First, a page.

Nepal Is 'hopeful' That India Will 'reconsider' Its Decision To Ban Import Of Palm Oil

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Nepal Finance Minister Dr Yuba Raj Khatiwada expressed hope that India will reconsider its decision to ban the import of refined palm oil from its neighbour

Written By Gloria Methri | Mumbai | Updated On:

Following India's ban on import of refined palm oil from Nepal, the country's Finance Minister Dr Yuba Raj Khatiwada on Saturday expressed hope that India will reconsider its decision while suspecting a political reason behind the ban.

Speaking to the media, the Finance Minister said "We don't know why our neighbouring country banned palm oil. There should be some other politics behind it."

"We do hope that the Indian government will reconsider its decision. We are discussing this through our diplomatic channel, if necessary we can also go through the political channel," he said.

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Dr Yuba said the ban will affect Nepal's economy as the palm oil-related industry forms 25 per cent of the country's total exports.

He further said that the two countries have agreed to reduce the trade deficit and in that spirit, Nepal is hopeful that India will reconsider its decision. The ban came as a shock to the country, as there was no prior indication, the Finance Minister added.

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Speaks on the trade relations

Dr Yuba stressed that Nepal should be the closest destination for Indian and Chinese investors.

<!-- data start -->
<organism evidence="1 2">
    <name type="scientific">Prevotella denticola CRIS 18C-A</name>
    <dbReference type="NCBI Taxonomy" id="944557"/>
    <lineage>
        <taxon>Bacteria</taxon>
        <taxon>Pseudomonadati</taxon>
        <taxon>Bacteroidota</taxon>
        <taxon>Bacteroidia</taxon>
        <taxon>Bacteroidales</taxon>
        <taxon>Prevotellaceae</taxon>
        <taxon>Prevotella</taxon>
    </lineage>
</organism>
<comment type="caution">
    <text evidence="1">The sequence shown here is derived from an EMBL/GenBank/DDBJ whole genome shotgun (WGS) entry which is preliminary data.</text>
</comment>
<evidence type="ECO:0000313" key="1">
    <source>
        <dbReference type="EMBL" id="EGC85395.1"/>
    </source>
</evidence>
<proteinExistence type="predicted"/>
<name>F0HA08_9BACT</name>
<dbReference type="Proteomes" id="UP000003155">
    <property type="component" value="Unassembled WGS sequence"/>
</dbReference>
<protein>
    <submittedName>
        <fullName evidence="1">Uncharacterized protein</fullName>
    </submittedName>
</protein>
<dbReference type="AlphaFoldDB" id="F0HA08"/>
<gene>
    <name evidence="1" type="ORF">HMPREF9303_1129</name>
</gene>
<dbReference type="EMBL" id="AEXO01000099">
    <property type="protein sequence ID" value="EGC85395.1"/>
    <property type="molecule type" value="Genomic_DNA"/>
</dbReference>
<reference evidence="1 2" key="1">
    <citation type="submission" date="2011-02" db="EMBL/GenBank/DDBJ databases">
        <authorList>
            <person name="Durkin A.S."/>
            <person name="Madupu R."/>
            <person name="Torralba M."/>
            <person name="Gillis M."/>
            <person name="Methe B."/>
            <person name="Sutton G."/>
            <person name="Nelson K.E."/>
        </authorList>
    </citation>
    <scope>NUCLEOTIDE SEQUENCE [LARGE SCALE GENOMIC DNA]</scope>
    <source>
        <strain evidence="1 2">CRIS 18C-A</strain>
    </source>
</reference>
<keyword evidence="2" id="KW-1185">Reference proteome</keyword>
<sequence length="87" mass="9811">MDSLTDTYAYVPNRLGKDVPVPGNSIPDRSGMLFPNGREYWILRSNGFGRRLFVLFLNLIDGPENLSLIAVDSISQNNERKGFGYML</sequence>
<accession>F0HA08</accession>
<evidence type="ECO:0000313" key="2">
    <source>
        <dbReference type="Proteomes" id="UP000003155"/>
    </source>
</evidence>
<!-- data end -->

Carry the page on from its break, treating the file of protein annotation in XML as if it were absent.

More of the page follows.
"Nepal's major trading partner is India. More than two-thirds of our trade is with India. India is one of our largest investment partner and perhaps the market for our products also. In that respect, India accounts a lot for our growth and prosperity."

The Finance Minister said that the ban on palm oil will have an impact on both the country's economies, in terms of markets, tourists, efforts reduction of poverty and migration.

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He further said that demonetization does not pose as a problem in the trade anymore. The border trade is smooth now, claimed DR Yuba.

Referring to the border dispute, between India and Nepal, he said: "Border issues are longstanding issues. We can politically resolve the issues and we have been solving our border-related disputes by amicable discussions. I don't think that should be an impediment to our deep bilateral relation."

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(With inputs from ANI)

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